Football League prepares new 'bung' report

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The Independent Online
Football

GLENN MOORE

The prospect of George Graham having some company in his exile moved a step closer yesterday when it was revealed that the Premier League's "bungbusters" commission would be issuing another report later this month.

The report is expected within two to four weeks, and it seems likely that there will be some evidence of impropriety, although not on such a grand scale as Graham's.

Rick Parry, the chief executive of the Premier League and a member of the three-man commission, said the report would deal with some of the 30 foreign transfers they were investigating.

Parry would not comment on whether further wrongdoing would be found but said, when discussing whether Graham's punishment set a precedent, that "every one of the cases is subtly different".

There are likely to be several other reports during the coming season. One of these will cover the two transfers which the commission was created to investigate - Teddy Sheringham's move from Nottingham Forest to Tottenham in August 1992 and Paul Gascoigne's from White Hart Lane to Lazio the same summer. These are the only two domestic transfers under review.

The cost of the commission has already exceeded pounds 500,000 and continues to escalate with weekly meetings between Parry, Steve Coppell and Robert Reid QC (when he is not involved in the Diane Modahl case).

Anyone found guilty will be punished by the Association, as Graham was. However, future miscreants will now be dealt with in-house by the Premier League, who are just concluding an overhaul of their regulations in an attempt to rid the game of its sleazy image for good.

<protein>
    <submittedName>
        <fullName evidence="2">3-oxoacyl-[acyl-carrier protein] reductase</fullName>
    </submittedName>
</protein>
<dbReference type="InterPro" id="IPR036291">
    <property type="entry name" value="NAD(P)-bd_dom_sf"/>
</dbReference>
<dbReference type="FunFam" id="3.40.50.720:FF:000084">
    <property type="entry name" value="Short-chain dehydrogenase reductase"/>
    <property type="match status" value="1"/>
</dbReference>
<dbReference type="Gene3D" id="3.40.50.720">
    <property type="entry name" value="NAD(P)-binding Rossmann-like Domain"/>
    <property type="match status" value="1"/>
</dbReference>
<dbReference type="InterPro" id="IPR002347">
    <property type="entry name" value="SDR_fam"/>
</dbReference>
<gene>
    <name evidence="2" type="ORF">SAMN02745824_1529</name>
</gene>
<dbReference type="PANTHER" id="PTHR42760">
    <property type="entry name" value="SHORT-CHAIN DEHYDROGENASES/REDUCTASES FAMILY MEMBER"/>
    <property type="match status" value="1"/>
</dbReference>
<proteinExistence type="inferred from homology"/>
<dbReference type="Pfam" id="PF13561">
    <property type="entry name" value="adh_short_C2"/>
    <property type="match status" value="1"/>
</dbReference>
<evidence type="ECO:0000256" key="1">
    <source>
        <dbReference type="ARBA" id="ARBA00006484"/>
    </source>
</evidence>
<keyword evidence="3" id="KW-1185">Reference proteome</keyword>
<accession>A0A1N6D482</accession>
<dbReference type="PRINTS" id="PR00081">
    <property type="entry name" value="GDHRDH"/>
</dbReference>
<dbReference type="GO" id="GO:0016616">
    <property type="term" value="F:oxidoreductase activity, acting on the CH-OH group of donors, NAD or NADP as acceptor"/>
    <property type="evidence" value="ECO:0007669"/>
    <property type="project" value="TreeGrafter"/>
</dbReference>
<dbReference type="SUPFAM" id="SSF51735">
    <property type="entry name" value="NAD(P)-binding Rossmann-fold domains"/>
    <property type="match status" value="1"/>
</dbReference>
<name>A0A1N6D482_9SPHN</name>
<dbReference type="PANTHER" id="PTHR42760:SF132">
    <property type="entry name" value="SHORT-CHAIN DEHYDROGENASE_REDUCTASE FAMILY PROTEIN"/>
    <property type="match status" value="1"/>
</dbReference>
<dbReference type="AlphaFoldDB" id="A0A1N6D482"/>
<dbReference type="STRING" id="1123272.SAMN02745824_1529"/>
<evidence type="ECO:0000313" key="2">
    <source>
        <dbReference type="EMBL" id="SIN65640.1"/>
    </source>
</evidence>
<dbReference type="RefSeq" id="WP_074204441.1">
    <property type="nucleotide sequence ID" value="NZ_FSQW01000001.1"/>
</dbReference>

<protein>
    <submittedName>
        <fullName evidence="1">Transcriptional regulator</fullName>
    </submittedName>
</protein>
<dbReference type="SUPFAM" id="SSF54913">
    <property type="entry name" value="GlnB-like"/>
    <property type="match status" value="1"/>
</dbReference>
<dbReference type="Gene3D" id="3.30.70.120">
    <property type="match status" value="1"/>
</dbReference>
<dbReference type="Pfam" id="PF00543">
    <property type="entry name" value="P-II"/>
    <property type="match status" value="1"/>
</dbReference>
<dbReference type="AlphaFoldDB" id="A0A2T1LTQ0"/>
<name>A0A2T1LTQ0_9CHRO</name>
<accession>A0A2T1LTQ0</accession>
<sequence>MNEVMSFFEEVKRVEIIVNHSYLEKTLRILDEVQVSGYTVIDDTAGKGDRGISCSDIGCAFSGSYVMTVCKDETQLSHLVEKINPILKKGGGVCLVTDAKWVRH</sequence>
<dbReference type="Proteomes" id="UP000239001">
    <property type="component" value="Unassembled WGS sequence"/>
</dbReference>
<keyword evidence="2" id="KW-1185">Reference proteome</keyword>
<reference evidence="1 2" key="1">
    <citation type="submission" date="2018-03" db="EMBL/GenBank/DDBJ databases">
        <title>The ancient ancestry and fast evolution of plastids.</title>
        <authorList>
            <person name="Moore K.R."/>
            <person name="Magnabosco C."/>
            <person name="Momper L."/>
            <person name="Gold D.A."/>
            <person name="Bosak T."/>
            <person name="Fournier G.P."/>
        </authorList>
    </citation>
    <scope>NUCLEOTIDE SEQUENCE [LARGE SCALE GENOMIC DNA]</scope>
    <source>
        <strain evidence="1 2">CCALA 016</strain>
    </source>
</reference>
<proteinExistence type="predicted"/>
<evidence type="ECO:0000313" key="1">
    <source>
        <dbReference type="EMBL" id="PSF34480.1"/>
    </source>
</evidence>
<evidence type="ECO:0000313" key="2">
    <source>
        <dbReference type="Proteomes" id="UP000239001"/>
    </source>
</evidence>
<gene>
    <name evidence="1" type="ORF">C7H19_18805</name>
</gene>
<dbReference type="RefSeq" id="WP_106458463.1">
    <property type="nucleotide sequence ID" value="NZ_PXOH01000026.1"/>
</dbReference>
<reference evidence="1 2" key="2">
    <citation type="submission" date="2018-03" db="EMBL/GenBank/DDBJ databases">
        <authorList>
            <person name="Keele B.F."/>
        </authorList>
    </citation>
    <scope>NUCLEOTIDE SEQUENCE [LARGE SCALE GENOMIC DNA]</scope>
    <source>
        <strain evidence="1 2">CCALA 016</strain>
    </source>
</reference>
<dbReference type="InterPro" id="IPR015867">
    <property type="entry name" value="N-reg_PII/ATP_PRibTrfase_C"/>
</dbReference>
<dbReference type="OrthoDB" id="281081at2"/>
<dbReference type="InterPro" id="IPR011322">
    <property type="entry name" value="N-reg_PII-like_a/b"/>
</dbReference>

"We are not of the view that the game has been rife with corruption," Parry said, "but we do believe that football will soon be one of the cleanest industries around."

The Premier League rulebook has been rewritten for the new season, with the result that club finances will be monitored more closely than ever before. Clubs will be independently audited and directors will be held responsible for verifying audits.

"If they are found to have signed a report which they know to be false, they will be subject to the severest penalties possible," Parry said. These are still being drawn up, but will include expulsion and the deduction of points.

Clubs have already improved accounting procedures following a detailed investigation by the Inland Revenue which has so far gleaned almost pounds 10m in back taxes, with some clubs paying back more than pounds 1m.

While some of this shortfall can be put down to merely misunderstanding tax laws as they referred to, for example, players' pension schemes, some of it had more sinister origins.

However, Parry said: "There has been a huge change in culture. There is a new ethos among chairmen, they recognise there is too much at stake and some of the men coming into the game do not want to have their reputations tarred with accusations of impropriety."

This "new mood" will shortly be given flesh by a code of conduct for chairmen, which it is hoped will be passed at a Premier League meeting on 17 August. A code for managers and clubs is already in place, and should prevent a repetition of Brian Little's messy move from Leicester to Aston Villa last season. "By and large, we expect contracts to be honoured," Parry said. "We want things to be handled with dignity."

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